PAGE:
Social enterprise unit head Sue White says the unit is also developing a resource pack to 'support' social enterprises in health and social care. It aims to complement existing sources of support, including regional development agencies and the social enterprise coalition.

The DoH is also set to publish a report to help commissioners and 'third-sector organisations', such as not-for-profit companies and charities, to work more closely together. 'This will feed in to the wider reform programme and its influence will be demonstrated in the health reform in England's commissioning framework,' explains Ms White.

All very nice in theory, but the DoH appears light on the detail of how a critical mass of social enterprise will be formed and what safeguards will be put in place to ensure they don't start trying to turn a profit within a few years.

Jonathan Bland, chief executive of the Social Enterprise Coalition, which is working closely with the social enterprise unit, also has concerns about whether the social enterprise movement can get off the ground quickly enough.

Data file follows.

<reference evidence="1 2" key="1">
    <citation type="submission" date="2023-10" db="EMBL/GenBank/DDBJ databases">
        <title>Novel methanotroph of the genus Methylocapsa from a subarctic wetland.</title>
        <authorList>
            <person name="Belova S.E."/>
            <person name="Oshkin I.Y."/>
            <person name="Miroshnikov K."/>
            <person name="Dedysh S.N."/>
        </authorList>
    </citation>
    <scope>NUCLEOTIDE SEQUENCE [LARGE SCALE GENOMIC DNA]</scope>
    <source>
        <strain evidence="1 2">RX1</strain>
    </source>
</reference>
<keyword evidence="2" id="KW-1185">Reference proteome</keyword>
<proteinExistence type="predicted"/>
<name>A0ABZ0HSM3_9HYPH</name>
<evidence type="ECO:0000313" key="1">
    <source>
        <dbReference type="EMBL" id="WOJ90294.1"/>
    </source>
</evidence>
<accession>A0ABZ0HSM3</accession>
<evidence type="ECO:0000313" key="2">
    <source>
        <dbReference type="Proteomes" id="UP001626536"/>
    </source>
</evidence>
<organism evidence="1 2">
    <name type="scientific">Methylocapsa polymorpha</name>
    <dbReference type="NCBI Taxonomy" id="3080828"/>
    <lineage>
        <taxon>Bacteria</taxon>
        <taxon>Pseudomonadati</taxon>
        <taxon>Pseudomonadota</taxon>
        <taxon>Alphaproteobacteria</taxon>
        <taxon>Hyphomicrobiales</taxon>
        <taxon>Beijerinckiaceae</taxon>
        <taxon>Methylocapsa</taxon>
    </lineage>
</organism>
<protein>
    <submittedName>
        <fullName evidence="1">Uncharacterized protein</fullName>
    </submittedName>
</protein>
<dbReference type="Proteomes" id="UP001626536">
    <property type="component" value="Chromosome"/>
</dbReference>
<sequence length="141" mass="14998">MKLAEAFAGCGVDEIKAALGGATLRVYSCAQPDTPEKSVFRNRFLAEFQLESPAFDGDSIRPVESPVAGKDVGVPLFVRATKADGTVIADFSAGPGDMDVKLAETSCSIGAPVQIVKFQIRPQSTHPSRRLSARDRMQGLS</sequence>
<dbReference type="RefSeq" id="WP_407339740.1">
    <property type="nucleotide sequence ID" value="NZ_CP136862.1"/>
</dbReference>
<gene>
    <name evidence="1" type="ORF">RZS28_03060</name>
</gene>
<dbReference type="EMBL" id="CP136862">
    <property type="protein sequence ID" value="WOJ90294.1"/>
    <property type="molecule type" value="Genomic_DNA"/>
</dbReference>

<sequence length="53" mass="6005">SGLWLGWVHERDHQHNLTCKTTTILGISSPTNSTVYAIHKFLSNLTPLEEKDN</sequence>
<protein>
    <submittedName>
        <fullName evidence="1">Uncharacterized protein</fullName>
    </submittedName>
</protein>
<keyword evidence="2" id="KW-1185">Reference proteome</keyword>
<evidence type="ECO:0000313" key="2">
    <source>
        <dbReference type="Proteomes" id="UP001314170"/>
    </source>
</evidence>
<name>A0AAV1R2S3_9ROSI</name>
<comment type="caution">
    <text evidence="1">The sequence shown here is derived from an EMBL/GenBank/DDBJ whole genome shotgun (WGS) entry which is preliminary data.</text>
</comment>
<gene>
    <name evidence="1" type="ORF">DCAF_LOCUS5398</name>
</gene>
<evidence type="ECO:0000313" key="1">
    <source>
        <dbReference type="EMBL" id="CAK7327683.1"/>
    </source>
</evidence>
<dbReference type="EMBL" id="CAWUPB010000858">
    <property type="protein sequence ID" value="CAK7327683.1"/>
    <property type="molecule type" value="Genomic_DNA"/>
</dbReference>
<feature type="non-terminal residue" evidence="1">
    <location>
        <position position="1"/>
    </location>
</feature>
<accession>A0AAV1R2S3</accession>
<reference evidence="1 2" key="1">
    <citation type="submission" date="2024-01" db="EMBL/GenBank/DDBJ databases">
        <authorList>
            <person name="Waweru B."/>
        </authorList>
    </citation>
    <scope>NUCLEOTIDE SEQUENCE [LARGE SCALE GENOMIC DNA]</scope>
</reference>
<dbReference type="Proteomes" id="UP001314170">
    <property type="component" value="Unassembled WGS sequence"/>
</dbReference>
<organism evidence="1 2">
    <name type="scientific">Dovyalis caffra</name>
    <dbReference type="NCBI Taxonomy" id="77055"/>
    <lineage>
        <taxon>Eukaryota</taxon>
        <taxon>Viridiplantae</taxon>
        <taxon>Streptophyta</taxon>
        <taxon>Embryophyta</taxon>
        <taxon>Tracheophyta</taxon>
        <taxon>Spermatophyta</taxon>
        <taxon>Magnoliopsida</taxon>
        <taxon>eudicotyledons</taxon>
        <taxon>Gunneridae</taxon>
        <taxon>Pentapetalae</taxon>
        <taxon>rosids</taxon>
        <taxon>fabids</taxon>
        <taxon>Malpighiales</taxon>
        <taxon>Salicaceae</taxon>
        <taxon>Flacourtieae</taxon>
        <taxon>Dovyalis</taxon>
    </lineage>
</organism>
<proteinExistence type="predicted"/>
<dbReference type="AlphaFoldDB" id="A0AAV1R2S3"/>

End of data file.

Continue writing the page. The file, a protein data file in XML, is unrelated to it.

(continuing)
'It takes a bit longer [to set up social enterprise companies] to get people to think and work in different ways. I am concerned that the government's drive for patient choice will open up very quickly and that the private sector will cherry-pick provision contracts from primary care trusts without giving social enterprise the opportunity to get in there,' cautions Mr Bland.

Tripping hazard

And this need to try to change the culture and mindset of NHS staff towards the social enterprise model could yet prove one of its biggest stumbling blocks.

Last month staff at East Elmbridge and Mid Surrey PCT took an 'indicative' vote against transfer to Central Surrey Health, a local, nurse-led social enterprise organisation.